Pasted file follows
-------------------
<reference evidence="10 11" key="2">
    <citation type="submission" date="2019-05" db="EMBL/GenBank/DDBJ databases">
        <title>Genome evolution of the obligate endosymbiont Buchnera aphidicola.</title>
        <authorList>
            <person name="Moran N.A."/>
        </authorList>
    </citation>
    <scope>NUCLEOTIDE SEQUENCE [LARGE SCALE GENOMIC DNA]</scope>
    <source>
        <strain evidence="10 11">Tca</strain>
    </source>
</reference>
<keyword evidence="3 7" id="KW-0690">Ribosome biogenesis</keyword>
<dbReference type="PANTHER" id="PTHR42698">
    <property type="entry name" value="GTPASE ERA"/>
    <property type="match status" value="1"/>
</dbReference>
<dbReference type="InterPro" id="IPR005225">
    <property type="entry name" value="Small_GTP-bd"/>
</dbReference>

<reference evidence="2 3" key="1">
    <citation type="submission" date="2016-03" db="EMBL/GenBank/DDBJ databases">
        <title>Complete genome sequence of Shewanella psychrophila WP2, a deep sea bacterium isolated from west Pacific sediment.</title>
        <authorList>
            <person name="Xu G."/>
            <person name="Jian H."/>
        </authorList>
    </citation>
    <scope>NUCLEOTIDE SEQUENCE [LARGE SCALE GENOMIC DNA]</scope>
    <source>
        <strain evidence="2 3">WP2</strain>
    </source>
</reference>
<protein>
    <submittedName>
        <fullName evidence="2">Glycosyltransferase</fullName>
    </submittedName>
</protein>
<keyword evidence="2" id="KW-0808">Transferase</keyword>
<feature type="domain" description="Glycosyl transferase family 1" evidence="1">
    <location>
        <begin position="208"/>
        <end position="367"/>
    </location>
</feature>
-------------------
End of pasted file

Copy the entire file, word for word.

<reference evidence="10 11" key="2">
    <citation type="submission" date="2019-05" db="EMBL/GenBank/DDBJ databases">
        <title>Genome evolution of the obligate endosymbiont Buchnera aphidicola.</title>
        <authorList>
            <person name="Moran N.A."/>
        </authorList>
    </citation>
    <scope>NUCLEOTIDE SEQUENCE [LARGE SCALE GENOMIC DNA]</scope>
    <source>
        <strain evidence="10 11">Tca</strain>
    </source>
</reference>
<keyword evidence="3 7" id="KW-0690">Ribosome biogenesis</keyword>
<dbReference type="PANTHER" id="PTHR42698">
    <property type="entry name" value="GTPASE ERA"/>
    <property type="match status" value="1"/>
</dbReference>
<dbReference type="InterPro" id="IPR005225">
    <property type="entry name" value="Small_GTP-bd"/>
</dbReference>

<reference evidence="2 3" key="1">
    <citation type="submission" date="2016-03" db="EMBL/GenBank/DDBJ databases">
        <title>Complete genome sequence of Shewanella psychrophila WP2, a deep sea bacterium isolated from west Pacific sediment.</title>
        <authorList>
            <person name="Xu G."/>
            <person name="Jian H."/>
        </authorList>
    </citation>
    <scope>NUCLEOTIDE SEQUENCE [LARGE SCALE GENOMIC DNA]</scope>
    <source>
        <strain evidence="2 3">WP2</strain>
    </source>
</reference>
<protein>
    <submittedName>
        <fullName evidence="2">Glycosyltransferase</fullName>
    </submittedName>
</protein>
<keyword evidence="2" id="KW-0808">Transferase</keyword>
<feature type="domain" description="Glycosyl transferase family 1" evidence="1">
    <location>
        <begin position="208"/>
        <end position="367"/>
    </location>
</feature>